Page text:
The major red flag here is that the IRS will seldom ask you to verify your tax ID. They should already have it in their records or on your taxes, assuming that you have filed them already.
If anyone ever asks you to verify your tax ID, ensure that they are from the IRS. Don't be afraid to call the IRS to verify.
4. Fake Return Preparers
You need to be able to trust the person whom prepares your tax returns. Suspicious individuals whom promise better returns or “amazing rates” may be falsifying you information or trying to steal your returns from you.
If your tax preparer sounds too good to be true, moves around often or doesn't have a record of other clients that they've helped, then you should stay away from them. Opt for a professional instead.
5. Offshore Assets for Tax Avoidance
Storing assets offshore has long been one of the most prominent strategies for avoiding taxes, but the IRS has cracked down on income and assets stored offshore.
If someone tries to encourage you to move your assets offshore, then they may be waiting for the opportune moment to steal those assets. If this occurs, then you may have no recourse for recovering what was lost.
6. Inflated Tax Refunds
Blank tax returns are dangerous, because they allow anyone to fill out the return amount. This can cause an incredible amount of trouble for you.
Don't sign anything if there's a blank amount. Individuals whom ask you to do this are likely trying to scam you.
7. Fake Charities to Avoid Taxes
Another prominent strategy of avoiding taxes is to use fake charities. People whom suggest to use these charities are likely trying to steal your hard-earned money.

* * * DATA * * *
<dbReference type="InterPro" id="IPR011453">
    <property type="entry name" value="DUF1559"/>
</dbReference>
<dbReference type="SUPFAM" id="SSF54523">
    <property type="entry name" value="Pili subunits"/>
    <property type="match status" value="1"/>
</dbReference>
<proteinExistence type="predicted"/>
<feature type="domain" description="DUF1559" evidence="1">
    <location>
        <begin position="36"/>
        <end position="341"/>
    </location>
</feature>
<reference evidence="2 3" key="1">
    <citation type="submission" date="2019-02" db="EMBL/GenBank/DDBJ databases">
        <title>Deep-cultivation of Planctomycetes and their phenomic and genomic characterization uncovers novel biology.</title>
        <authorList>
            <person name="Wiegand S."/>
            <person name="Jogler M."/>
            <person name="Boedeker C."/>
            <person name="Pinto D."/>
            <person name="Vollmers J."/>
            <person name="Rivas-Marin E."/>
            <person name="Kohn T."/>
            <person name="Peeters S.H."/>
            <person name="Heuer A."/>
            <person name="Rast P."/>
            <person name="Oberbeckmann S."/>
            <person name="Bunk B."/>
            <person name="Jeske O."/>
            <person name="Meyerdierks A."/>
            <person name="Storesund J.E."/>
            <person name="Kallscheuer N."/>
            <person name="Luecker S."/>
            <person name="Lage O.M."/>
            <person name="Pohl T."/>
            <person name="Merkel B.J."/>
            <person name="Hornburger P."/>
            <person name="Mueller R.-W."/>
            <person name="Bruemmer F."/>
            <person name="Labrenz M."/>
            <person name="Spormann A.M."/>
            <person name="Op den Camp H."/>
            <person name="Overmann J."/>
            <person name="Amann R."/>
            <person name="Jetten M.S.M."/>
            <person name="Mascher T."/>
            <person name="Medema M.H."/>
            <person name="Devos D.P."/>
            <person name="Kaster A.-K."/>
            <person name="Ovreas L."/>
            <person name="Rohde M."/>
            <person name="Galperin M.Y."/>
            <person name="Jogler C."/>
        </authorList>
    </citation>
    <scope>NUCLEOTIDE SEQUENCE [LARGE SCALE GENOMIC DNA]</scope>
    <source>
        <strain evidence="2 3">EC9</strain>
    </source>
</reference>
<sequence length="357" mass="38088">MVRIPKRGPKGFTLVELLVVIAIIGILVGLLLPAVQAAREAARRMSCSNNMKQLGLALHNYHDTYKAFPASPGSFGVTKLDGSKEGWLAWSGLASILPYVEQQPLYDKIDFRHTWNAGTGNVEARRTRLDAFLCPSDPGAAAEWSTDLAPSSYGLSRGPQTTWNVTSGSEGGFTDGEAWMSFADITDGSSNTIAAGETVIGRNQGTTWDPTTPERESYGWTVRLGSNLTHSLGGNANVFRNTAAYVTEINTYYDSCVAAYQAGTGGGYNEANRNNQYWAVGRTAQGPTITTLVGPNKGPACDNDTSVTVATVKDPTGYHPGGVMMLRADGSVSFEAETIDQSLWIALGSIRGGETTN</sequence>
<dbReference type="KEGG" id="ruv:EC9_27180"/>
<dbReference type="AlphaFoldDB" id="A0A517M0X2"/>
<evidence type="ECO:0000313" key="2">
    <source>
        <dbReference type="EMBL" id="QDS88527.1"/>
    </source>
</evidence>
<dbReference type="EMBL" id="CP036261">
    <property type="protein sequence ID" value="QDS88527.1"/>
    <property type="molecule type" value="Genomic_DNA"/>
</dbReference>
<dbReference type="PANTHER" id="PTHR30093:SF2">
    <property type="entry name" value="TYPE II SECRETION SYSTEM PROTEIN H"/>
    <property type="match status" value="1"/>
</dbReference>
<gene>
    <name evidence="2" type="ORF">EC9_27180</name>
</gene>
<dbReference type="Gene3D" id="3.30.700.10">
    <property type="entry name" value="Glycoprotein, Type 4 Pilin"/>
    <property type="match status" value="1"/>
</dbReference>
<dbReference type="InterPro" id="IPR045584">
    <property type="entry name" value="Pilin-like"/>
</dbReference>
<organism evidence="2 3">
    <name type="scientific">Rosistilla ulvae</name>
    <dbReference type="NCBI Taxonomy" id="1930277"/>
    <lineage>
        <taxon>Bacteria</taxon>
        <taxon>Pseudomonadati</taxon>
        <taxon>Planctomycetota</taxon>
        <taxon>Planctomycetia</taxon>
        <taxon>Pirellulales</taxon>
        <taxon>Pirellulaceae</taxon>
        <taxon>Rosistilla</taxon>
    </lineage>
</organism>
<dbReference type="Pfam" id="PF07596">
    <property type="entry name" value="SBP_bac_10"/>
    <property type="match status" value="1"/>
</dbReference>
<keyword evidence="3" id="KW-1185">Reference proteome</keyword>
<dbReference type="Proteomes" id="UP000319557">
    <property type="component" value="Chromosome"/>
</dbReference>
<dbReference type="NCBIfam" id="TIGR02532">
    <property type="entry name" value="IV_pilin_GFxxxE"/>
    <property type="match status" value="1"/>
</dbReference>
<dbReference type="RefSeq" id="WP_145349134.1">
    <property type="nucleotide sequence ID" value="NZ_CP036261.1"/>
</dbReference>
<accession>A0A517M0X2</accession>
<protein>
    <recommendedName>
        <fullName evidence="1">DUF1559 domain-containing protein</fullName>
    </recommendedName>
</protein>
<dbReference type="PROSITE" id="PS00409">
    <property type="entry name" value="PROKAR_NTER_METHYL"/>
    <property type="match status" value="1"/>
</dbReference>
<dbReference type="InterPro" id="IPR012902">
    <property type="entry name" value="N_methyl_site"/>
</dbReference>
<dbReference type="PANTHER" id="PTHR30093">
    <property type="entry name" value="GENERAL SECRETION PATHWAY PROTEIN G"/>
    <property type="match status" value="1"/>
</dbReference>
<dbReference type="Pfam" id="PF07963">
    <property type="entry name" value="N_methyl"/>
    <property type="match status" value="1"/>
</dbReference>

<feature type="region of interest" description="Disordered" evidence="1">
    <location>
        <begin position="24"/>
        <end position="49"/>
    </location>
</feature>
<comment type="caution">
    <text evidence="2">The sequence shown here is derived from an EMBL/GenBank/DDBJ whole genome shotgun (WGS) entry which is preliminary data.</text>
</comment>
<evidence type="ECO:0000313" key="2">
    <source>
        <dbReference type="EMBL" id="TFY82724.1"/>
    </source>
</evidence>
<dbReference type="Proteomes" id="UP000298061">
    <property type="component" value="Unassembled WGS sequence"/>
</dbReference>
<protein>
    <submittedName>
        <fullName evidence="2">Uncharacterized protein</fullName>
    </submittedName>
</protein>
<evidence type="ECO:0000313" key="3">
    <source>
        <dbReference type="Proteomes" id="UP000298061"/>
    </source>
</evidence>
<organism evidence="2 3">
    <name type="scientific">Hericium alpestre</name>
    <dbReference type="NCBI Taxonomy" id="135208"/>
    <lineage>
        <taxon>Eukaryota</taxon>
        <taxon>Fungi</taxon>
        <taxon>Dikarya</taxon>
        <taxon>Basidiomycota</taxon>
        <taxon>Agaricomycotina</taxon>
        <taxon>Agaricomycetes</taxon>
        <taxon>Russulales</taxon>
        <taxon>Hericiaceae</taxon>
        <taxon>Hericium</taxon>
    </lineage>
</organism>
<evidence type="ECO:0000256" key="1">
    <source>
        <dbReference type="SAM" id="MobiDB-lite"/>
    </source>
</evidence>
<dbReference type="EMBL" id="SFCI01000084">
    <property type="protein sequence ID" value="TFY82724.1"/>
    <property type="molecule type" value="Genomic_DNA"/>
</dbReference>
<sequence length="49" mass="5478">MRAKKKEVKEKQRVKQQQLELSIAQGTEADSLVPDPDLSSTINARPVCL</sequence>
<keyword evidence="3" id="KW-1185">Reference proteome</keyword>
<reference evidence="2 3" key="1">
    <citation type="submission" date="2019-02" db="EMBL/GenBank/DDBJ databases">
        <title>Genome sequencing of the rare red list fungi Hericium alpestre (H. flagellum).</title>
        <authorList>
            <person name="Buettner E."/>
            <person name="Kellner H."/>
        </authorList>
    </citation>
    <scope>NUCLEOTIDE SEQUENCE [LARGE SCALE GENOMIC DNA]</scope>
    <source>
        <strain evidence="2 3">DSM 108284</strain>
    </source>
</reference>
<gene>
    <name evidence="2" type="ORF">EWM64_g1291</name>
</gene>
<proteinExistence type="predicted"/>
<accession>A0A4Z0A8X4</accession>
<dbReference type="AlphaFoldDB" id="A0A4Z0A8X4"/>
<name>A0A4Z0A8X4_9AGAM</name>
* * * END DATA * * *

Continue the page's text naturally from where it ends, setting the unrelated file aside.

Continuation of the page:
8. Fake Documents, Information or Income Statements
Filing false information on your tax return or utilizing fake documents is a crime. If anyone suggests that you should do so, then they're likely trying to scam you out of information, your money or both.
9. Excessive Fuel Tax Credit Claims
The fuel tax credit available for businesses and individuals to use often has a limit on it. Even farmers can only claim so much for their fuel tax credit when they file business taxes.
Anyone whom suggests that you inflate your fuel tax credits may be trying to make you the center of a tax scam.
10. Utilizing Any Other forms of Tax Avoidance
Tax avoidance sometimes works, but it is illegal. You can be prosecuted if you are caught, which is why any professional will recommend that you avoid trying to use any form of tax avoidance.
Abusive tax shelters, complicated avoidance schemes and any other strategy to circumvent how much your businesses owes for taxes will likely be suggested by people trying to run tax scams. Avoid these people and strategies at all costs.
Are You the Target of Tax Scams?
You should be familiar with a large variety of popular tax scams along with the various ways that they work. Recognizing red flags will help you spot if you're being targeted by tax scams.
If you ever arrive at a point where you have even a shred of a doubt that a document or a notice is from the IRS, then don't be afraid to call before you make a mistake. You can call the IRS at 1-800-829-1040 to have a qualified worker help you with most of the issues that you might have.